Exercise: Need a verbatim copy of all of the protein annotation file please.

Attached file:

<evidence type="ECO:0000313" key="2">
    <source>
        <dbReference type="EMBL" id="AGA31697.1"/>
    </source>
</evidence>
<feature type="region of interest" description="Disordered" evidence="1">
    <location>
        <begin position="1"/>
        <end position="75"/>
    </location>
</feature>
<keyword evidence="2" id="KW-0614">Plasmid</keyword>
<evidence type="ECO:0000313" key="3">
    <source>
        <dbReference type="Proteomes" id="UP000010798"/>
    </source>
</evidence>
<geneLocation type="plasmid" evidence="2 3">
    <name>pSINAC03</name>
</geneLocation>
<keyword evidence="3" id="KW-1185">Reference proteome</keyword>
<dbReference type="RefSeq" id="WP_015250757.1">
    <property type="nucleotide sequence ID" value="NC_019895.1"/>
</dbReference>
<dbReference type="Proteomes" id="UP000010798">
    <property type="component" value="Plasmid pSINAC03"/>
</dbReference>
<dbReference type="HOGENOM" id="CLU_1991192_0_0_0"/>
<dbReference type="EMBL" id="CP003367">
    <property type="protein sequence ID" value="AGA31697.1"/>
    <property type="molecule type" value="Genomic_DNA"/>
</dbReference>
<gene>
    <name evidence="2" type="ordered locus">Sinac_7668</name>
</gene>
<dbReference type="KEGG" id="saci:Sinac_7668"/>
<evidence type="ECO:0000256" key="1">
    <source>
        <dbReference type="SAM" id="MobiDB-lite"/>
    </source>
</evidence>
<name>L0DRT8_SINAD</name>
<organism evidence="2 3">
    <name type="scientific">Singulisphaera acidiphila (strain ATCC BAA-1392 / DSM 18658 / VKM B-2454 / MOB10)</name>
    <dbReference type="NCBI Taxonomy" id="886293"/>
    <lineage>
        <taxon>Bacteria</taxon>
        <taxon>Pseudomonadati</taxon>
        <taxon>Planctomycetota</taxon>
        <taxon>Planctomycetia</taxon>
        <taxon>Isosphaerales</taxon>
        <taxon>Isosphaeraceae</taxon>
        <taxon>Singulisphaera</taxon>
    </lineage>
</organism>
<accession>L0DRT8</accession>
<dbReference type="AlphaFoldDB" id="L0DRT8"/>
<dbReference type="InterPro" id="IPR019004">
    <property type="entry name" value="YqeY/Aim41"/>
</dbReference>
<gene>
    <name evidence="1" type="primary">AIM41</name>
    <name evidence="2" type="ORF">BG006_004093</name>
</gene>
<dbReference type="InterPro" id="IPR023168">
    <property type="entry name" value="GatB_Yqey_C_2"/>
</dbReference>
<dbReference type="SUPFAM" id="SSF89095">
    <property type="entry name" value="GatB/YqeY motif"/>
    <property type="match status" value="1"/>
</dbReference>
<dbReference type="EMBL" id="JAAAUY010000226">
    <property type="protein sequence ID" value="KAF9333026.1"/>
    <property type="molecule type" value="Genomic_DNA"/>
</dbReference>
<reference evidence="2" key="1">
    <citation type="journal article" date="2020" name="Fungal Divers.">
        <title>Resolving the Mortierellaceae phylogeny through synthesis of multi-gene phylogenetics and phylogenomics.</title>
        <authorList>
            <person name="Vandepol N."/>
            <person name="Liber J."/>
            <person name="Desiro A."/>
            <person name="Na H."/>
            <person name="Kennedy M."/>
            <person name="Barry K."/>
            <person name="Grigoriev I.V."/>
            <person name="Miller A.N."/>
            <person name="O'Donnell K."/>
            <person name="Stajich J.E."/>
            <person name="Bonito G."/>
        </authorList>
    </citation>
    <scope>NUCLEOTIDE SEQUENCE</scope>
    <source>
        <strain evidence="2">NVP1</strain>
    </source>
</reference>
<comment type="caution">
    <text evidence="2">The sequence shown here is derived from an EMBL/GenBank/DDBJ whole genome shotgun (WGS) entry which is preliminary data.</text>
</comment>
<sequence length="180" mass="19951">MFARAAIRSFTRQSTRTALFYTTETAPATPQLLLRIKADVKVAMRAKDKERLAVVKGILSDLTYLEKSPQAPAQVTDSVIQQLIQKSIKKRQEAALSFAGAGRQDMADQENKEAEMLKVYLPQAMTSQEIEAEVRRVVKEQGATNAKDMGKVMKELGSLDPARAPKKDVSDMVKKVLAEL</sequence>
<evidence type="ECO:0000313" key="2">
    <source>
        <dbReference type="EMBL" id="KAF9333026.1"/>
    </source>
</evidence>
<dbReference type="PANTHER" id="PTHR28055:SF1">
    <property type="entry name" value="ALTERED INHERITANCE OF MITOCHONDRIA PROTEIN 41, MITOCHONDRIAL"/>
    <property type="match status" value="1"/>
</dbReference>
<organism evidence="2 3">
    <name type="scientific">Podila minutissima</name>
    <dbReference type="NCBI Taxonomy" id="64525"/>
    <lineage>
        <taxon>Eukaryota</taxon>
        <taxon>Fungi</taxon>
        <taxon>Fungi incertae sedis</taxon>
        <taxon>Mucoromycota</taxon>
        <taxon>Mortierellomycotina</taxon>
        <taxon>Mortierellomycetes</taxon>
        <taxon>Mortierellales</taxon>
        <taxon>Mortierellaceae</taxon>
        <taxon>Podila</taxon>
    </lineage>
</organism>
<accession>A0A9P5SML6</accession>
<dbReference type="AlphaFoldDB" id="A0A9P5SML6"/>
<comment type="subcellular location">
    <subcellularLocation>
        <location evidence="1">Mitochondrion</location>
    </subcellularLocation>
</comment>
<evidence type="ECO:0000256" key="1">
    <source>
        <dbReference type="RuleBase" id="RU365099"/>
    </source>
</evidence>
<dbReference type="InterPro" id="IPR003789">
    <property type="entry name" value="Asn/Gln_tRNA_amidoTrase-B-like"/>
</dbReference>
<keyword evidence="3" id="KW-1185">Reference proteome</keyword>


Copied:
<evidence type="ECO:0000313" key="2">
    <source>
        <dbReference type="EMBL" id="AGA31697.1"/>
    </source>
</evidence>
<feature type="region of interest" description="Disordered" evidence="1">
    <location>
        <begin position="1"/>
        <end position="75"/>
    </location>
</feature>
<keyword evidence="2" id="KW-0614">Plasmid</keyword>
<evidence type="ECO:0000313" key="3">
    <source>
        <dbReference type="Proteomes" id="UP000010798"/>
    </source>
</evidence>
<geneLocation type="plasmid" evidence="2 3">
    <name>pSINAC03</name>
</geneLocation>
<keyword evidence="3" id="KW-1185">Reference proteome</keyword>
<dbReference type="RefSeq" id="WP_015250757.1">
    <property type="nucleotide sequence ID" value="NC_019895.1"/>
</dbReference>
<dbReference type="Proteomes" id="UP000010798">
    <property type="component" value="Plasmid pSINAC03"/>
</dbReference>
<dbReference type="HOGENOM" id="CLU_1991192_0_0_0"/>
<dbReference type="EMBL" id="CP003367">
    <property type="protein sequence ID" value="AGA31697.1"/>
    <property type="molecule type" value="Genomic_DNA"/>
</dbReference>
<gene>
    <name evidence="2" type="ordered locus">Sinac_7668</name>
</gene>
<dbReference type="KEGG" id="saci:Sinac_7668"/>
<evidence type="ECO:0000256" key="1">
    <source>
        <dbReference type="SAM" id="MobiDB-lite"/>
    </source>
</evidence>
<name>L0DRT8_SINAD</name>
<organism evidence="2 3">
    <name type="scientific">Singulisphaera acidiphila (strain ATCC BAA-1392 / DSM 18658 / VKM B-2454 / MOB10)</name>
    <dbReference type="NCBI Taxonomy" id="886293"/>
    <lineage>
        <taxon>Bacteria</taxon>
        <taxon>Pseudomonadati</taxon>
        <taxon>Planctomycetota</taxon>
        <taxon>Planctomycetia</taxon>
        <taxon>Isosphaerales</taxon>
        <taxon>Isosphaeraceae</taxon>
        <taxon>Singulisphaera</taxon>
    </lineage>
</organism>
<accession>L0DRT8</accession>
<dbReference type="AlphaFoldDB" id="L0DRT8"/>
<dbReference type="InterPro" id="IPR019004">
    <property type="entry name" value="YqeY/Aim41"/>
</dbReference>
<gene>
    <name evidence="1" type="primary">AIM41</name>
    <name evidence="2" type="ORF">BG006_004093</name>
</gene>
<dbReference type="InterPro" id="IPR023168">
    <property type="entry name" value="GatB_Yqey_C_2"/>
</dbReference>
<dbReference type="SUPFAM" id="SSF89095">
    <property type="entry name" value="GatB/YqeY motif"/>
    <property type="match status" value="1"/>
</dbReference>
<dbReference type="EMBL" id="JAAAUY010000226">
    <property type="protein sequence ID" value="KAF9333026.1"/>
    <property type="molecule type" value="Genomic_DNA"/>
</dbReference>
<reference evidence="2" key="1">
    <citation type="journal article" date="2020" name="Fungal Divers.">
        <title>Resolving the Mortierellaceae phylogeny through synthesis of multi-gene phylogenetics and phylogenomics.</title>
        <authorList>
            <person name="Vandepol N."/>
            <person name="Liber J."/>
            <person name="Desiro A."/>
            <person name="Na H."/>
            <person name="Kennedy M."/>
            <person name="Barry K."/>
            <person name="Grigoriev I.V."/>
            <person name="Miller A.N."/>
            <person name="O'Donnell K."/>
            <person name="Stajich J.E."/>
            <person name="Bonito G."/>
        </authorList>
    </citation>
    <scope>NUCLEOTIDE SEQUENCE</scope>
    <source>
        <strain evidence="2">NVP1</strain>
    </source>
</reference>
<comment type="caution">
    <text evidence="2">The sequence shown here is derived from an EMBL/GenBank/DDBJ whole genome shotgun (WGS) entry which is preliminary data.</text>
</comment>
<sequence length="180" mass="19951">MFARAAIRSFTRQSTRTALFYTTETAPATPQLLLRIKADVKVAMRAKDKERLAVVKGILSDLTYLEKSPQAPAQVTDSVIQQLIQKSIKKRQEAALSFAGAGRQDMADQENKEAEMLKVYLPQAMTSQEIEAEVRRVVKEQGATNAKDMGKVMKELGSLDPARAPKKDVSDMVKKVLAEL</sequence>
<evidence type="ECO:0000313" key="2">
    <source>
        <dbReference type="EMBL" id="KAF9333026.1"/>
    </source>
</evidence>
<dbReference type="PANTHER" id="PTHR28055:SF1">
    <property type="entry name" value="ALTERED INHERITANCE OF MITOCHONDRIA PROTEIN 41, MITOCHONDRIAL"/>
    <property type="match status" value="1"/>
</dbReference>
<organism evidence="2 3">
    <name type="scientific">Podila minutissima</name>
    <dbReference type="NCBI Taxonomy" id="64525"/>
    <lineage>
        <taxon>Eukaryota</taxon>
        <taxon>Fungi</taxon>
        <taxon>Fungi incertae sedis</taxon>
        <taxon>Mucoromycota</taxon>
        <taxon>Mortierellomycotina</taxon>
        <taxon>Mortierellomycetes</taxon>
        <taxon>Mortierellales</taxon>
        <taxon>Mortierellaceae</taxon>
        <taxon>Podila</taxon>
    </lineage>
</organism>
<accession>A0A9P5SML6</accession>
<dbReference type="AlphaFoldDB" id="A0A9P5SML6"/>
<comment type="subcellular location">
    <subcellularLocation>
        <location evidence="1">Mitochondrion</location>
    </subcellularLocation>
</comment>
<evidence type="ECO:0000256" key="1">
    <source>
        <dbReference type="RuleBase" id="RU365099"/>
    </source>
</evidence>
<dbReference type="InterPro" id="IPR003789">
    <property type="entry name" value="Asn/Gln_tRNA_amidoTrase-B-like"/>
</dbReference>
<keyword evidence="3" id="KW-1185">Reference proteome</keyword>